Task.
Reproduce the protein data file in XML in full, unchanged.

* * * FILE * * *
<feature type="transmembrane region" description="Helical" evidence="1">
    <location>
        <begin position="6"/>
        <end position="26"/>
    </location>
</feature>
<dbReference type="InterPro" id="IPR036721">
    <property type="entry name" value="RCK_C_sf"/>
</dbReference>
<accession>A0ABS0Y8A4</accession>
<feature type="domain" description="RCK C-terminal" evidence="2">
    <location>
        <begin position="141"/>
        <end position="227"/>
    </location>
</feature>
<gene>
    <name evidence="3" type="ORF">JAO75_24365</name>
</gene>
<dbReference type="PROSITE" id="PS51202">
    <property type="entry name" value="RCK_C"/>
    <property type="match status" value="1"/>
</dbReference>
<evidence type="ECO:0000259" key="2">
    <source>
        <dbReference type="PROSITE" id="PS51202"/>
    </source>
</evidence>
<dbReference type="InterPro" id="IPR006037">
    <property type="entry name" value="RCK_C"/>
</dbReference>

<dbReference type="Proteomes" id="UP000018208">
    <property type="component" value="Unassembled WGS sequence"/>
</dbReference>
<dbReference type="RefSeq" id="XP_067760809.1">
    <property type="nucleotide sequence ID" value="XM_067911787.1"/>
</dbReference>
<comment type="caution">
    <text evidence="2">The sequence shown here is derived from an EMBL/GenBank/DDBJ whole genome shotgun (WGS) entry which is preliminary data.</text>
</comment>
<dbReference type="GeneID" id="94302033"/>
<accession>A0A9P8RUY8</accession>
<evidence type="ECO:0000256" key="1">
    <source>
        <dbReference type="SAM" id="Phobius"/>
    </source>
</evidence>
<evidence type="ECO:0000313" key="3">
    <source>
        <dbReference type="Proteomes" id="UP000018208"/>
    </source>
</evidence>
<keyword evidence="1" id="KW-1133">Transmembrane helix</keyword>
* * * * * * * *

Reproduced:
<feature type="transmembrane region" description="Helical" evidence="1">
    <location>
        <begin position="6"/>
        <end position="26"/>
    </location>
</feature>
<dbReference type="InterPro" id="IPR036721">
    <property type="entry name" value="RCK_C_sf"/>
</dbReference>
<accession>A0ABS0Y8A4</accession>
<feature type="domain" description="RCK C-terminal" evidence="2">
    <location>
        <begin position="141"/>
        <end position="227"/>
    </location>
</feature>
<gene>
    <name evidence="3" type="ORF">JAO75_24365</name>
</gene>
<dbReference type="PROSITE" id="PS51202">
    <property type="entry name" value="RCK_C"/>
    <property type="match status" value="1"/>
</dbReference>
<evidence type="ECO:0000259" key="2">
    <source>
        <dbReference type="PROSITE" id="PS51202"/>
    </source>
</evidence>
<dbReference type="InterPro" id="IPR006037">
    <property type="entry name" value="RCK_C"/>
</dbReference>

<dbReference type="Proteomes" id="UP000018208">
    <property type="component" value="Unassembled WGS sequence"/>
</dbReference>
<dbReference type="RefSeq" id="XP_067760809.1">
    <property type="nucleotide sequence ID" value="XM_067911787.1"/>
</dbReference>
<comment type="caution">
    <text evidence="2">The sequence shown here is derived from an EMBL/GenBank/DDBJ whole genome shotgun (WGS) entry which is preliminary data.</text>
</comment>
<dbReference type="GeneID" id="94302033"/>
<accession>A0A9P8RUY8</accession>
<evidence type="ECO:0000256" key="1">
    <source>
        <dbReference type="SAM" id="Phobius"/>
    </source>
</evidence>
<evidence type="ECO:0000313" key="3">
    <source>
        <dbReference type="Proteomes" id="UP000018208"/>
    </source>
</evidence>
<keyword evidence="1" id="KW-1133">Transmembrane helix</keyword>